Neelam Jain makes a case, “Literally call out for hiring trans people. This is a part of the vertical that corporates call change management. When there are more people from the trans community in the organization, they will feel – ‘okay, there are more people like me.’ No one should feel like they’re alone. No one wants to be the odd one out in a few thousand people to come out and wave a flag. And for everyone else, that visual representation is so important.”

On a similar note, Anjali Raghuvanshi, Chief People Officer at Randstad India states, “We have to fix goals around hiring transgender persons apart from crafting inclusive policies and benefits.” 

Sensitize. Sensitize. Sensitize. At every level

As you recruit more and more transgender persons, simultaneously drive meaningful awareness. Both of these efforts go hand-in-hand. Neelam Jain states emphatically, “Such awareness and sensitization must be driven by people from the community so that people feel a lot safer. If they feel colleagues are still somewhere biased, they still make those jokes, trans people will keep switching jobs or even quit their careers.”

And that’s what happened with Maya. “Most of the people in companies do not think about my talent. They only see me as a…. Sorry to mention this word. They used to ask very uncomfortable questions that they should not ask a trans person. ‘Why does your hair look like this?’ ‘Why are you dressing up like this?’ ‘Your certificates are in the name of a male but why are you dressing as a female?’ In one company, when I said I am an intersex person, I got demoted immediately. So, I quit.”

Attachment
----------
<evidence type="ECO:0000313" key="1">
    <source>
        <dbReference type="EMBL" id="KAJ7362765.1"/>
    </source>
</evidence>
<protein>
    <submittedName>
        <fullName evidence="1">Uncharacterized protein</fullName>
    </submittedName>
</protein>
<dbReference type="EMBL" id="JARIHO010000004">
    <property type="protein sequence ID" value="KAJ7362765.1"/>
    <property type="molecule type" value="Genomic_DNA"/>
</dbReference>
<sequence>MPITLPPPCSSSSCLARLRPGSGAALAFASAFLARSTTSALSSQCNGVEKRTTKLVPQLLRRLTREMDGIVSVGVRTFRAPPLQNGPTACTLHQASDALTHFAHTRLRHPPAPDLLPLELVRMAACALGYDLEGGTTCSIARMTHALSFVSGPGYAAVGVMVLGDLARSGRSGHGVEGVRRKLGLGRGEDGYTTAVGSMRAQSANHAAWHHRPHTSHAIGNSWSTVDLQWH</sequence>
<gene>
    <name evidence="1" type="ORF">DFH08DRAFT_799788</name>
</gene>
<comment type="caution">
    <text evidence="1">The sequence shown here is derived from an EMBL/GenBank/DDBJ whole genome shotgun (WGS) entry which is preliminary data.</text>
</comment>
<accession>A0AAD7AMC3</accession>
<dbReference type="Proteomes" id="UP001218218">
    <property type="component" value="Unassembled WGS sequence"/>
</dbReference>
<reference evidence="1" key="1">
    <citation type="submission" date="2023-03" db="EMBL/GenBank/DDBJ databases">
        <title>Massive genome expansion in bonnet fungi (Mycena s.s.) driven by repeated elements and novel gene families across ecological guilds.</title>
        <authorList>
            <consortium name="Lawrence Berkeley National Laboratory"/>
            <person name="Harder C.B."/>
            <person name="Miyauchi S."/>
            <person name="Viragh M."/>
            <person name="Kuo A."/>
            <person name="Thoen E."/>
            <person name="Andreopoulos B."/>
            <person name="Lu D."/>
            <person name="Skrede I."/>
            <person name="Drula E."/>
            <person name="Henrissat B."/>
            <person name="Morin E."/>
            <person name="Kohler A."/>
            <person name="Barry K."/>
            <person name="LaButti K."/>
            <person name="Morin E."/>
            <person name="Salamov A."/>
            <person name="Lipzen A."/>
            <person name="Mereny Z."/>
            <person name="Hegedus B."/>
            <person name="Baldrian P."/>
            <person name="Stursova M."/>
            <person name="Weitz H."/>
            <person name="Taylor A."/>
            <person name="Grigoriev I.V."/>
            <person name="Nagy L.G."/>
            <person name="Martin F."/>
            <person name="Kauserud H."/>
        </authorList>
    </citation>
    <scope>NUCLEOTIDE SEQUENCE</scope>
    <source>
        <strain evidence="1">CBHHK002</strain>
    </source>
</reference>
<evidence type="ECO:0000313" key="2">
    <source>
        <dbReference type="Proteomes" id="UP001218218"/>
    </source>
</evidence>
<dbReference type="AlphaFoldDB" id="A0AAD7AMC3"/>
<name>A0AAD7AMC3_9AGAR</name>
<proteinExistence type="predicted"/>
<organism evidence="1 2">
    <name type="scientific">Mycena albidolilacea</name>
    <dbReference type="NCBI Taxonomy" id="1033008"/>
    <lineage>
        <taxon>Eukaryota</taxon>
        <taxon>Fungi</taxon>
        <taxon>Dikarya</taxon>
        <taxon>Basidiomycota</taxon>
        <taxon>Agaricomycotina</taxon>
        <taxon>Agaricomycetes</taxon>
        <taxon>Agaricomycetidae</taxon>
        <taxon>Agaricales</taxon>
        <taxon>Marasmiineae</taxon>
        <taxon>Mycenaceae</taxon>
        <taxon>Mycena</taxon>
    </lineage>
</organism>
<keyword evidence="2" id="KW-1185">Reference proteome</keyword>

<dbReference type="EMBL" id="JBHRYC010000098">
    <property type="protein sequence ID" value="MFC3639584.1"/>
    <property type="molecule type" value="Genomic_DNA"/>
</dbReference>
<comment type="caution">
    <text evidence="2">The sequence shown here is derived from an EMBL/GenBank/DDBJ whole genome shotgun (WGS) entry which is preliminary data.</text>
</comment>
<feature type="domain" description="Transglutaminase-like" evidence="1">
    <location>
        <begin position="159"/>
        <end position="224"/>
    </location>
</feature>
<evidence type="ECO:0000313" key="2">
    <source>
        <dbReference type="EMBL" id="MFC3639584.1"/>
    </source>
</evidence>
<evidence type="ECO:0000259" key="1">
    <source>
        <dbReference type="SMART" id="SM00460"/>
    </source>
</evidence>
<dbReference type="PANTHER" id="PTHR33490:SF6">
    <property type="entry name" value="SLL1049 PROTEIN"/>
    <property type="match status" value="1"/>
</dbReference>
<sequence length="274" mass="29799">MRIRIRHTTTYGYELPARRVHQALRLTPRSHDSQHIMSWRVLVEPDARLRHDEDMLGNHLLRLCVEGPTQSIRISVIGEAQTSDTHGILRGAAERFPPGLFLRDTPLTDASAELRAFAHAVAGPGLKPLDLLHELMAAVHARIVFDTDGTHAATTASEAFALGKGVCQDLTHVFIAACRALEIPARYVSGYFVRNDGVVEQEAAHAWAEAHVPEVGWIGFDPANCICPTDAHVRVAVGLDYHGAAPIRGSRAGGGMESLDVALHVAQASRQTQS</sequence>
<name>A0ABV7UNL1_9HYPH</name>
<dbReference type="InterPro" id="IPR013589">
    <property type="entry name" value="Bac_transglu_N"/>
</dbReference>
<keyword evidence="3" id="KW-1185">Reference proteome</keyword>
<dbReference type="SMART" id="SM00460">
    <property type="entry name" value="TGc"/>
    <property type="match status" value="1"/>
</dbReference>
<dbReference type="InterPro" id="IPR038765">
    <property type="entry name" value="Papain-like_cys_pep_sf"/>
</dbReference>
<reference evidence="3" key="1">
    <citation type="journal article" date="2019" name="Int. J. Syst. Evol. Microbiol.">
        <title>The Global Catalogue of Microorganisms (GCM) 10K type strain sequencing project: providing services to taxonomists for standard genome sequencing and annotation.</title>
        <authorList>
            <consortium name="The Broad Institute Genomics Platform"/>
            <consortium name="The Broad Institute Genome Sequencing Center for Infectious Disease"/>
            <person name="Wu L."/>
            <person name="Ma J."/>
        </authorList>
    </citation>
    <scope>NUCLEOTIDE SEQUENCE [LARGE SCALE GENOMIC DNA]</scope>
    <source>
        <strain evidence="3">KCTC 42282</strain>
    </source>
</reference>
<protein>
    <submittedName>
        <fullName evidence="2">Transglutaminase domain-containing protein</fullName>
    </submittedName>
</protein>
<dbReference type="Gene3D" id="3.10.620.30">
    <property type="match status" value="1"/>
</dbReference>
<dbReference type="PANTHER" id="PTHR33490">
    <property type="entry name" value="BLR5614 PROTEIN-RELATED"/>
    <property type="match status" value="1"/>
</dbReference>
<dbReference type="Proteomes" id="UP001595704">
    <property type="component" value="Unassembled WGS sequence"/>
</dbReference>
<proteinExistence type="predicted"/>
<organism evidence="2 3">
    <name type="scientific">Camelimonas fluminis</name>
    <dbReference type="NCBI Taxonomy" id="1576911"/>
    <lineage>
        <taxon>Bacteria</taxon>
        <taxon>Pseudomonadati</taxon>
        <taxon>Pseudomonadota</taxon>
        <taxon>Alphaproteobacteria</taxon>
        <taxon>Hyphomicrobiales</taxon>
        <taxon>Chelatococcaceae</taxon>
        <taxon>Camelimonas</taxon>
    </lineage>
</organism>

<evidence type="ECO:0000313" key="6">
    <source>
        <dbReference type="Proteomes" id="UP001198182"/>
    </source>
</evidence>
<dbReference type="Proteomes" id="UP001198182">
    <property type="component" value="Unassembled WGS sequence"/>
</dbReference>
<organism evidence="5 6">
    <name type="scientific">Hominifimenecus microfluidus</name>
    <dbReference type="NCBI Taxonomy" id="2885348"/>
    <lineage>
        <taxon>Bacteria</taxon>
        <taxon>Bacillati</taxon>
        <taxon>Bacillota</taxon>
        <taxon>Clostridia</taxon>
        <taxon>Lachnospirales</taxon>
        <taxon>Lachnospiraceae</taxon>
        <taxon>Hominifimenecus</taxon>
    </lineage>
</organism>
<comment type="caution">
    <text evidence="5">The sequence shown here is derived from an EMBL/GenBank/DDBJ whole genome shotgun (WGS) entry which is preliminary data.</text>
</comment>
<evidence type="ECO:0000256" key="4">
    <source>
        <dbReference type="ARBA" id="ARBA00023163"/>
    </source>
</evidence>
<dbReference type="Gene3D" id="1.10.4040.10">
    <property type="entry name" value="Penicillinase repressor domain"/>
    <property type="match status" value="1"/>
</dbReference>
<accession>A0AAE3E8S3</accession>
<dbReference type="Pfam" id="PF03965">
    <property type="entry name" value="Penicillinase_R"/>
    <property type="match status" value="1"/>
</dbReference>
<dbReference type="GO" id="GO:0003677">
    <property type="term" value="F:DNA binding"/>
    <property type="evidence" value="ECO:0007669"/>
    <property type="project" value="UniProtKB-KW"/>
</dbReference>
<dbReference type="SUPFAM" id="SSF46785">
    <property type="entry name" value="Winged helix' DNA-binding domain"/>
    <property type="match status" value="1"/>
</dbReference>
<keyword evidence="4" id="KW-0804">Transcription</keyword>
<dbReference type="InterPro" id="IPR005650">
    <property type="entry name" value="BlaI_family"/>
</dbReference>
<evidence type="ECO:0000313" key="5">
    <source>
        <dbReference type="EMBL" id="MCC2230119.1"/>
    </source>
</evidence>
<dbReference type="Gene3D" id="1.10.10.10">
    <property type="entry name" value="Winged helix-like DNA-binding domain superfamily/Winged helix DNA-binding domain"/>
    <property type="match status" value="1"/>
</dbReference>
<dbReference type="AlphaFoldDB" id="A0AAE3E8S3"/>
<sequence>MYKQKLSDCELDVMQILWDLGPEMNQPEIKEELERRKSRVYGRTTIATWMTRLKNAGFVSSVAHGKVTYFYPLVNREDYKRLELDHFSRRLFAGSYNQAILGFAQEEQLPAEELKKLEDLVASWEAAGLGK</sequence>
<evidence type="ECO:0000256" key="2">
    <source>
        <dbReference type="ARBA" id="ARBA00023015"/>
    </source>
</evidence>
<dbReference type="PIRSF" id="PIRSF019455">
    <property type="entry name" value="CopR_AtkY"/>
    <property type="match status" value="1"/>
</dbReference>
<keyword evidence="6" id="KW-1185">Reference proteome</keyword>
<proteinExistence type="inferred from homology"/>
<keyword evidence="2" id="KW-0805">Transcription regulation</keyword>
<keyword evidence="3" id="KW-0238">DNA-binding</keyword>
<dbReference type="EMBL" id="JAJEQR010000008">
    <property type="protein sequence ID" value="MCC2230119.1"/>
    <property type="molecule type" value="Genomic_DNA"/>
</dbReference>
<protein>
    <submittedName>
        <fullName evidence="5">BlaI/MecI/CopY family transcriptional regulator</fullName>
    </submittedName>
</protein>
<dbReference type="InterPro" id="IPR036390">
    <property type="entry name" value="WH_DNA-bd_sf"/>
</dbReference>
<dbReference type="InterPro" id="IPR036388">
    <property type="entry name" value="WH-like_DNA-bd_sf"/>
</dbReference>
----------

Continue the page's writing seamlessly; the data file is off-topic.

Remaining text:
Anjali Raghuvanshi hence opines, “It’s most important to sensitize existing employees towards the challenges that transgender community face so that they comprehend the issues better and can act as more enabled allies. This would need to be complemented by awareness campaigns, workshops, and discussion forums where the average cisgender employee can ask well-intended questions.”

And sensitization is required at every level. As Maya affirms, “Being inclusive means you explain everything to us and everyone else. Don’t focus only on a certain set of people. Talk to everyone from the ground level. That will make us all feel equal and normal.” 

Formalize anti-discrimination initiatives. And treat trans employees normally

Anjali Raghuvanshi pertinently suggests, “Offer a solid anti-discrimination policy for the transgender community. It should be mobilized by Government agencies and with legislative support. Right now, transgender and cisgender anti-harassment laws are different, and that promotes inequality at the foundation.” 

Sahil appeals, “Don’t treat us specially. It’s not needed. We should be treated in the organization just like everyone else.”

Offer infrastructural support. Restrooms and insurance policies to begin with